• Standards/Consortia

    • Announcing the world’s fastest VP8 decoder: ffvp8

      Back when I originally reviewed VP8, I noted that the official decoder, libvpx, was rather slow. While there was no particular reason that it should be much faster than a good H.264 decoder, it shouldn’t have been that much slower either! So, I set out with Ronald Bultje and David Conrad to make a better one in FFmpeg. This one would be community-developed and free from the beginning, rather than the proprietary code-dump that was libvpx. A few weeks ago the decoder was complete enough to be bit-exact with libvpx, making it the first independent free implementation of a VP8 decoder. Now, with the first round of optimizations complete, it should be ready for primetime. I’ll go into some detail about the development process, but first, let’s get to the real meat of this post: the benchmarks.

Leftovers

  • Rupee sign to invade software lexicon, computer keyboards, mobiles

    “Having a symbol for the rupee will take up less memory,” said Satish Mohan, director of software engineering at Red Hat (India), which distributes the Linux OS.

  • Livel Law Abuse

    • Trafigura-esque Tangents, or A very progressive digital agency.

      Whether you’ve heard of Tangent Labs is a way of separating the political geek goats from the sheep, but if you’ve ever been on a Labour Party site you’ve probably come across something they’ve designed and built.

      My views about their products are a matter of record. This is from March:

      When I commented on the Political Scrapbook story, I referred to Labour’s favourite digital agency, Tangent Labs, who have been responsible for monstrosities such as this (which is vastly improved from its state at launch) and this. If such sites were free, that would be one thing – but Labour paid handsomely for them.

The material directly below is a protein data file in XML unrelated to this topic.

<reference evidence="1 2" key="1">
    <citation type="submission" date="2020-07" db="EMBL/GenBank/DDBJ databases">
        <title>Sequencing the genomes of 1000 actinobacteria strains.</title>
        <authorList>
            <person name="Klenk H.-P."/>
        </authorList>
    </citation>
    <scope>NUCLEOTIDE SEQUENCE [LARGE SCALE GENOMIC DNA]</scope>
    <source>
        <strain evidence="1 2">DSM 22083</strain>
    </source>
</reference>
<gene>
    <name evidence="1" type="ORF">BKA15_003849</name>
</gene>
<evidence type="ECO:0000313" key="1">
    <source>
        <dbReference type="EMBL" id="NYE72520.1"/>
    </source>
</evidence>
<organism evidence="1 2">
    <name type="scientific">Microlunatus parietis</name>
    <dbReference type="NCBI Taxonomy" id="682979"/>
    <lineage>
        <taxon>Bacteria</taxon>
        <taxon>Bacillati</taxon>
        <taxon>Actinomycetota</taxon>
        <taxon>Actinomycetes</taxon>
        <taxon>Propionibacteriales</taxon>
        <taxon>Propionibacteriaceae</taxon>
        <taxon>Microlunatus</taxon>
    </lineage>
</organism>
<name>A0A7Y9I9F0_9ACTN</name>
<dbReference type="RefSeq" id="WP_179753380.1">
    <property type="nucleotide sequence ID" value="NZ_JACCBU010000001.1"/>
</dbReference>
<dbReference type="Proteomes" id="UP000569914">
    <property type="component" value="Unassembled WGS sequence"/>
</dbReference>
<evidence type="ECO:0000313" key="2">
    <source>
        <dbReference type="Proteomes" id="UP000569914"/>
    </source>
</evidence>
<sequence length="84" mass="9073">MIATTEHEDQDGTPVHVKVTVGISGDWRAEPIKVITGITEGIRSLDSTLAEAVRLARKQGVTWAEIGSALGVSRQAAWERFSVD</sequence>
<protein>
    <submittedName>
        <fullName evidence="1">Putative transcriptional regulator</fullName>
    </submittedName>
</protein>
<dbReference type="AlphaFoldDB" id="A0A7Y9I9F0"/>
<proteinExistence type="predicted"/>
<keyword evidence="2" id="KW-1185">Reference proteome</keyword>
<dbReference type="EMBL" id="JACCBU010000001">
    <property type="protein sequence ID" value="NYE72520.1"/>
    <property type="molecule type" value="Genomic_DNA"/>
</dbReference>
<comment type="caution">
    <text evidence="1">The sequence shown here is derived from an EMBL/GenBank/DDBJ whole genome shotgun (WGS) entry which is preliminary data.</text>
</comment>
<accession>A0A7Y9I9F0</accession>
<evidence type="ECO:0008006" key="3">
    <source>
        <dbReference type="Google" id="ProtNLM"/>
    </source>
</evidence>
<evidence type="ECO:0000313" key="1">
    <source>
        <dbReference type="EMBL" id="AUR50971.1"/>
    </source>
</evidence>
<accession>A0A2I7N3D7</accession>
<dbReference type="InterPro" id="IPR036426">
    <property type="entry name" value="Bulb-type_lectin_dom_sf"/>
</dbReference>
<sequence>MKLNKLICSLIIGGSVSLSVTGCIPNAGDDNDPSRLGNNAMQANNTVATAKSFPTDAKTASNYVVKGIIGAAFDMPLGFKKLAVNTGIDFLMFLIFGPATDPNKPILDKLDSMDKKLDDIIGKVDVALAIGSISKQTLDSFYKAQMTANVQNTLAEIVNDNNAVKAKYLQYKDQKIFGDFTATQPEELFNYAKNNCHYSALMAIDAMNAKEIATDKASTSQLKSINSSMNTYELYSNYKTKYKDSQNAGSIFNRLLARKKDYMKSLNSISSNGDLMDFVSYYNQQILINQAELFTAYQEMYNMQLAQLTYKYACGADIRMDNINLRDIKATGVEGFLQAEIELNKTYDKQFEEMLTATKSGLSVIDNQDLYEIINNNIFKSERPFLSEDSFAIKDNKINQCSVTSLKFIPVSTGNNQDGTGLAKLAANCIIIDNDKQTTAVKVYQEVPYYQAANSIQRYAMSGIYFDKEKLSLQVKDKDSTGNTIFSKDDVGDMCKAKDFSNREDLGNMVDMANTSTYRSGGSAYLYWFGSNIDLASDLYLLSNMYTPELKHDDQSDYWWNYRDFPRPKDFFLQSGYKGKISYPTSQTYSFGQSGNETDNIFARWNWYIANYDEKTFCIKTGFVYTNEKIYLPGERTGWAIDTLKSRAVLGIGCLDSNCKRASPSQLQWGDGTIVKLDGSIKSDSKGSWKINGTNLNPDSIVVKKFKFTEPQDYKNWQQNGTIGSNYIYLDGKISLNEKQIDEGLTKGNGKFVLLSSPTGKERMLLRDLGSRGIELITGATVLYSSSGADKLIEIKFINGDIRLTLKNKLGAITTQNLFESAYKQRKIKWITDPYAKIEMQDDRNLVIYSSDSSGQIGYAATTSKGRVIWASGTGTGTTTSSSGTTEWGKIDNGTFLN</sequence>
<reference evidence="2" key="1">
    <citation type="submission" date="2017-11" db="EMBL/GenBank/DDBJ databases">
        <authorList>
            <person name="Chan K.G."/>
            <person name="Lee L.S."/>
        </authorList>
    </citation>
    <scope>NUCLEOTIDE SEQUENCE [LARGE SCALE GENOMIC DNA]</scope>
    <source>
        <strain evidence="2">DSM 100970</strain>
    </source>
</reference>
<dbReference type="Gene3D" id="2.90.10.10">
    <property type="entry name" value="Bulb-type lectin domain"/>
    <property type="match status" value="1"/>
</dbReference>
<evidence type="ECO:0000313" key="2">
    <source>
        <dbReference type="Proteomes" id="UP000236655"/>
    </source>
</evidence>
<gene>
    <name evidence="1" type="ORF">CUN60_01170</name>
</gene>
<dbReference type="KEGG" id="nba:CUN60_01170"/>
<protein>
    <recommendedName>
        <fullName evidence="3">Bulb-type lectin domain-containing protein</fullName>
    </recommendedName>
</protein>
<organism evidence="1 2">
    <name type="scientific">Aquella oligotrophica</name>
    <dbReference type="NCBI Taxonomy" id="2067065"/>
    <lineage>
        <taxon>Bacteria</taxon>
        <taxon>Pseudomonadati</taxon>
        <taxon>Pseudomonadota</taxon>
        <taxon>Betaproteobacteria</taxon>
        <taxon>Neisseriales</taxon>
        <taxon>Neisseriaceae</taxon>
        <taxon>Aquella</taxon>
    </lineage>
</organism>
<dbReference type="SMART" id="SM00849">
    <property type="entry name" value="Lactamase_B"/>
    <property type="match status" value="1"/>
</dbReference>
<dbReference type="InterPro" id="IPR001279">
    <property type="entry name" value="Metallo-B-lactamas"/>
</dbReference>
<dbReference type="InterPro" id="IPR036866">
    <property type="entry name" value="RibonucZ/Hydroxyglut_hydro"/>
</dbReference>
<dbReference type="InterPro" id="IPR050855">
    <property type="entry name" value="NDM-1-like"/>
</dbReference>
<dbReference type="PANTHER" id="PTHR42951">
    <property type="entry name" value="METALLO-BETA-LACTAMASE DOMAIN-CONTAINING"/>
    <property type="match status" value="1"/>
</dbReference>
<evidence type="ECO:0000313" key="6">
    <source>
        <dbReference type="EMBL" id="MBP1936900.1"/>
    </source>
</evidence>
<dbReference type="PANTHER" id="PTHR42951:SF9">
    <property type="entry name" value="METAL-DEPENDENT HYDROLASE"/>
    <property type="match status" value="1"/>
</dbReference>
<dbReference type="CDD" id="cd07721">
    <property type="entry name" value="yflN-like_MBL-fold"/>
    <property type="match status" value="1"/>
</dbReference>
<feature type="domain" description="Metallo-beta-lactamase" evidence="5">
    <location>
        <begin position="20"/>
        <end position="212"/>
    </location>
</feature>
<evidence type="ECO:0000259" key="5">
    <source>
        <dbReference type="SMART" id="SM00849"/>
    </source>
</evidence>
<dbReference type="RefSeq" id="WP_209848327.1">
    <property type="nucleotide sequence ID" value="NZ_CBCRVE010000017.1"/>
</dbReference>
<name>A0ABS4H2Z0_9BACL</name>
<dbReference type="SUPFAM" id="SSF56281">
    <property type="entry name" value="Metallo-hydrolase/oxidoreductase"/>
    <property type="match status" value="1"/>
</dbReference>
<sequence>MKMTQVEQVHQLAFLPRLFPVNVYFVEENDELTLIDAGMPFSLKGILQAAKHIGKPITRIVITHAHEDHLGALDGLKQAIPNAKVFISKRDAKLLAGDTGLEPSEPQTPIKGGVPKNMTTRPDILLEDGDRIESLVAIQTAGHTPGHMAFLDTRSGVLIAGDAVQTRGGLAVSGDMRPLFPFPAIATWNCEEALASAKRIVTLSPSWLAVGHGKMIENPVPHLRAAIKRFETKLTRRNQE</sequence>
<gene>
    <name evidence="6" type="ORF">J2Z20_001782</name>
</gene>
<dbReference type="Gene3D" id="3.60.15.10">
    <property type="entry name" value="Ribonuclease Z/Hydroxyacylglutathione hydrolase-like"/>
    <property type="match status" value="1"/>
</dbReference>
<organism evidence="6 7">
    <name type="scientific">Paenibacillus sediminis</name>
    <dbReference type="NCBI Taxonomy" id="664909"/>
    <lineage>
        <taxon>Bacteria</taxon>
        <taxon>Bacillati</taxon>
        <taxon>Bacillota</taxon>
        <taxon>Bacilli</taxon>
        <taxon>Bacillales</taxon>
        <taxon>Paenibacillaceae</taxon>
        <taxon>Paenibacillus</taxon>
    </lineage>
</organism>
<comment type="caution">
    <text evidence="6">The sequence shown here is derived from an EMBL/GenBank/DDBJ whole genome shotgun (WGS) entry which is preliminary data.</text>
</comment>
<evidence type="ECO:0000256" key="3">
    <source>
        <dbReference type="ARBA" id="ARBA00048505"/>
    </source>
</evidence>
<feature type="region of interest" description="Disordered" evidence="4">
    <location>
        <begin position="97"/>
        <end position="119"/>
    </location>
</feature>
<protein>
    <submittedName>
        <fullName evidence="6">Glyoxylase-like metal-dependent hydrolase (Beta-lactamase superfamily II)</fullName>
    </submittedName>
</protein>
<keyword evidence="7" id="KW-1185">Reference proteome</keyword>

Someone else who’s apparently less than enamoured of their work is Luke Bozier, a Labour supporting communications consultant, who took the time to give a more detailed comment on the subject earlier today, explaining why he felt the Labour party’s relationship with Tangent Labs resulted in an array of very similar, and not very attractive, sites.

    • Instant Corporate Karma

      How is it possible to stop someone from expressing an opinion? In a society that cherishes free speech as a fundamental principle, there are no legal lengths that a person or organisation can go to by way of imposing such a limit. That’s obvious, isn’t it? Well not exactly…

      British libel laws are some of the most abused in the world. Libel reformists have long been campaigning for an end to laws which, amongst their many faults, leave the burden of proof on the defendant. This is a principle that condemns that accused as guilty until such a time as they can prove their innocence.

  • Intellectual Monopolies

Clip of the Day

Reinstalling GRUB


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DecorWhat Else is New


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  11. On the 'Peak Hacker' Series